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02.04.2023, . 09:54


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The Law on the Presidential Elections of the Russian Federation in Regulating the Media D.Skillen.

In examining the Law on the Presidential Elections of the Russian Federation in relation to the media, we cannot but look back with concern at the role played by the media in the recent parliamentary campaign. Neither the Law on the Election of Deputies to the State Duma of the Federal Assembly of the Russian Federation, nor its implementation by the Central Electoral Commission was able to prevent the media from conducting an extensive propaganda battle on behalf of certain candidates/parties and a smear campaign against others. This verdict was confirmed by international observers: the European Institute for the Media criticized the overwhelmingly dirty coverage of the elections by the most important media outlets; the OSCE, while denying any major violations to the democratic process, nevertheless lamented negative and inappropriate media coverage. The media, once a pioneer of democratic reform in Russia, has turned to old Soviet habits, using the state infrastructure to foster desired results. In this context, where even a new word «killer-journalist» has been coined to describe the worst offenders of their craft, how can a fair regulatory environment be created during the short period before the start of the early presidential campaign? To examine this proposition, we should look at two areas relating to the media: legal and ethical.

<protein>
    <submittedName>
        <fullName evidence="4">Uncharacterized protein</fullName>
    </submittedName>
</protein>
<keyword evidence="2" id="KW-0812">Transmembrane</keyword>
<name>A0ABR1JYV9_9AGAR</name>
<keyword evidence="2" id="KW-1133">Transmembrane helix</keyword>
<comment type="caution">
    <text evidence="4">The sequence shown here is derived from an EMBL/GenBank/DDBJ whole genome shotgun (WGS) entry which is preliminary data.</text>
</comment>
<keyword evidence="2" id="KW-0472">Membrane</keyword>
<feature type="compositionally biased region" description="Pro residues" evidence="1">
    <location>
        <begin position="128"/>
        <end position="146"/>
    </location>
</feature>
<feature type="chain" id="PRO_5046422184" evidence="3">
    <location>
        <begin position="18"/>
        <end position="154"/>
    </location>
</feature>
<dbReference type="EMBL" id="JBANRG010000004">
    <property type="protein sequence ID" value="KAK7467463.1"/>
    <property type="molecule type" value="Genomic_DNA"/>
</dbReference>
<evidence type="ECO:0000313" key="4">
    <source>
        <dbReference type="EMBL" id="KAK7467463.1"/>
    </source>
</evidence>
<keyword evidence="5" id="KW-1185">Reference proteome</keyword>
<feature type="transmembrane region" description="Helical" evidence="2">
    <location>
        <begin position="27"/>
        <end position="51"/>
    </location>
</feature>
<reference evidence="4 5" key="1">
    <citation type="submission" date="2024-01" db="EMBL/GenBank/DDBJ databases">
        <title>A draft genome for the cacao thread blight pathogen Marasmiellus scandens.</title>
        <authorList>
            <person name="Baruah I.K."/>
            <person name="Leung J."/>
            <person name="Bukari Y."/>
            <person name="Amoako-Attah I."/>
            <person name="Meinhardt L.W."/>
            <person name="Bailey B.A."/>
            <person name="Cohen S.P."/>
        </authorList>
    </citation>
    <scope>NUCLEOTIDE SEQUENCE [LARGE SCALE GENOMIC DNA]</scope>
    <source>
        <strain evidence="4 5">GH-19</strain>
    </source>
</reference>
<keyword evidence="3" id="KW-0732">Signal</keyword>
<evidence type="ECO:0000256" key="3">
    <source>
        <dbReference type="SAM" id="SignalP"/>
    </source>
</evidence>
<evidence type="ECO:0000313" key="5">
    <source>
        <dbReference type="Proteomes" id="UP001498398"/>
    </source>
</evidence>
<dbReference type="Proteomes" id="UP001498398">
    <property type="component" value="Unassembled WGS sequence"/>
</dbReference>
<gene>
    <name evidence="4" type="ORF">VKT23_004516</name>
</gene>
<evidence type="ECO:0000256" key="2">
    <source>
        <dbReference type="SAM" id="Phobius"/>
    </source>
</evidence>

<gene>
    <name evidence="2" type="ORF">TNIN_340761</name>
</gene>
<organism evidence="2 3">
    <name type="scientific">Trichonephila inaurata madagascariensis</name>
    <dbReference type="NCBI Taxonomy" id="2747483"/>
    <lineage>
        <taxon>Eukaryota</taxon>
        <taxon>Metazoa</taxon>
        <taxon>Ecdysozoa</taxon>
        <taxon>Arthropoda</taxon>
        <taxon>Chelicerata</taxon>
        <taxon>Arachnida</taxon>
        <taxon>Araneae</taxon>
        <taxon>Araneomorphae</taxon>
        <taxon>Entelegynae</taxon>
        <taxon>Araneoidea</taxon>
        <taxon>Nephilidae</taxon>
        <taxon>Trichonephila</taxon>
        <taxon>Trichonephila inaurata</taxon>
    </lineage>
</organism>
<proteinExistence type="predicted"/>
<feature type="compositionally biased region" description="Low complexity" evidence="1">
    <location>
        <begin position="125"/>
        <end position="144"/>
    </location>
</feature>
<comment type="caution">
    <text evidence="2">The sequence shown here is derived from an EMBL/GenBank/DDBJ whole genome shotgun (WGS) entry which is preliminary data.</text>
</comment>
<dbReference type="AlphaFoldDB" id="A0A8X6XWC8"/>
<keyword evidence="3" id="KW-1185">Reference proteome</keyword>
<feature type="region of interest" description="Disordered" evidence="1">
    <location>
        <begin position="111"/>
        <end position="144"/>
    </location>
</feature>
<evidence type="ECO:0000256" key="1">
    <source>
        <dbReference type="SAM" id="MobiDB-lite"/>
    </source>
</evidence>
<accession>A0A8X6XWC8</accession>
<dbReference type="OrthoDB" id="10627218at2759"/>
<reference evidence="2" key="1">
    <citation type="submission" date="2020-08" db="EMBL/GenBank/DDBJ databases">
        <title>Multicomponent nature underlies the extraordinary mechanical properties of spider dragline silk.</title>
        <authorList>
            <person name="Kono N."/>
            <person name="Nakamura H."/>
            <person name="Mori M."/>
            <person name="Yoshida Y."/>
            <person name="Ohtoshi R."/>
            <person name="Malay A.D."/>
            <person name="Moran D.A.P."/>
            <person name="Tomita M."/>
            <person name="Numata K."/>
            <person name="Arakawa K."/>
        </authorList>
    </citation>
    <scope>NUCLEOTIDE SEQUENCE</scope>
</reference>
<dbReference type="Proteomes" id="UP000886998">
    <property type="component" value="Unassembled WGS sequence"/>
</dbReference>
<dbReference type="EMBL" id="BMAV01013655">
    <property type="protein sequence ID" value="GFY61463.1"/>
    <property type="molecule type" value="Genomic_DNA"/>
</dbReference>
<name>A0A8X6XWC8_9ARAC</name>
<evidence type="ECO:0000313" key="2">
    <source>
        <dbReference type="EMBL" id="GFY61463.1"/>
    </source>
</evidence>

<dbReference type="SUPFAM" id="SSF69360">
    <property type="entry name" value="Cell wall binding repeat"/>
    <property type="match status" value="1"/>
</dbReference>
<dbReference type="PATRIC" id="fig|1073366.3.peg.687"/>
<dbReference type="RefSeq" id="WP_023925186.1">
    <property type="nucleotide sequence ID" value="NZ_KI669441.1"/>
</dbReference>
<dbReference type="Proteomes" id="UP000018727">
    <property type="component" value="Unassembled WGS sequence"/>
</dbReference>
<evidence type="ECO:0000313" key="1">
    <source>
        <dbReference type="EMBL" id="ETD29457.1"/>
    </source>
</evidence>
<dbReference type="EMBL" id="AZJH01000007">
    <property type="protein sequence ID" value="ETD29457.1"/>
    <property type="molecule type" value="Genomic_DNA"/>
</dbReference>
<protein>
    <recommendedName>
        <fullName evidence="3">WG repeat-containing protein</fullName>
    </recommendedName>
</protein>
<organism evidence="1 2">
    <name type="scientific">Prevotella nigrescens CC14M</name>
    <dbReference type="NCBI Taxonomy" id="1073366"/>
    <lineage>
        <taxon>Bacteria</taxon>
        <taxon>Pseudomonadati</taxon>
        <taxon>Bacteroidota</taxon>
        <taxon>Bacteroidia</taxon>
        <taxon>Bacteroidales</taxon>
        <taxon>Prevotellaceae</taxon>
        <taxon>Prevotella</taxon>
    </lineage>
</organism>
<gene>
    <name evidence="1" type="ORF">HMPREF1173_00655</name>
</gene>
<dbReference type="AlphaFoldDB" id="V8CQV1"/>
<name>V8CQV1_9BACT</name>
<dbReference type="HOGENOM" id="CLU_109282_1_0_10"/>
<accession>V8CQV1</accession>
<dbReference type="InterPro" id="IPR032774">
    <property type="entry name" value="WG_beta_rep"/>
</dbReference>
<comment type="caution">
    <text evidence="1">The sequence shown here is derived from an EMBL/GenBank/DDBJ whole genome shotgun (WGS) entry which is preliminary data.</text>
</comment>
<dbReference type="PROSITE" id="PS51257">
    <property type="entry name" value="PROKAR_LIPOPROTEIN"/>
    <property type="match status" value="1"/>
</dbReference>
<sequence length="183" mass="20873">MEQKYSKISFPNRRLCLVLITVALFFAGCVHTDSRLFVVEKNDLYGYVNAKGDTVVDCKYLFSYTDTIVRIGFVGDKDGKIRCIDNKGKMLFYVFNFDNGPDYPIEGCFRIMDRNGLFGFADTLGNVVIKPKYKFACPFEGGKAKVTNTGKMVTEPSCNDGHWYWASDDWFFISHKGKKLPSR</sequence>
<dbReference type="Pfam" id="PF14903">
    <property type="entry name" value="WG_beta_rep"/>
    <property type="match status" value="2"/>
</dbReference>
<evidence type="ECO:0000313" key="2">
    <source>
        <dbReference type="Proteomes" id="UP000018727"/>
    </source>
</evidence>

The Presidential Law, as well as the Law on the Election of Deputies to the State Duma, which it resembles in its significant points, both attempt to regulate the activities of the media and ensure that the media behave in a responsible way. However there are areas of these laws that lack clarity and are detrimental to the electoral process. This is especially the case in the definition of «pre-electoral agitation» . As we saw in the parliamentary campaign, the well-intentioned attempt by the Central Electoral Commission to restrict the media from participating in agitation so as, presumably, to prevent the illegitimate practice of purveying propaganda, did not have the desired effect. The other issue lies in the very word «agitation», which is used to restrict journalists from doing their legitimate job. Although regulation of the media is necessary, it should not be used as a straightjacket to restrict the traditional role of the media in a democratic society. In any election, the media provide two important functions : (i) a chance for candidates and parties to promote their policies and programmes and (ii) a chance for voters to receive accurate information about candidates and parties so that they can make informed choices

In so far as these laws provide equal conditions on free and paid political advertising for all candidates and parties to express their views in the media and to attract voters to its side, it can be said that the first function is fulfilled. The same cannot be said for the second function. The problem lies in the fact that these laws combine both functions, disregarding the distinction between two very important but totally different activities - political advertising and coverage of events.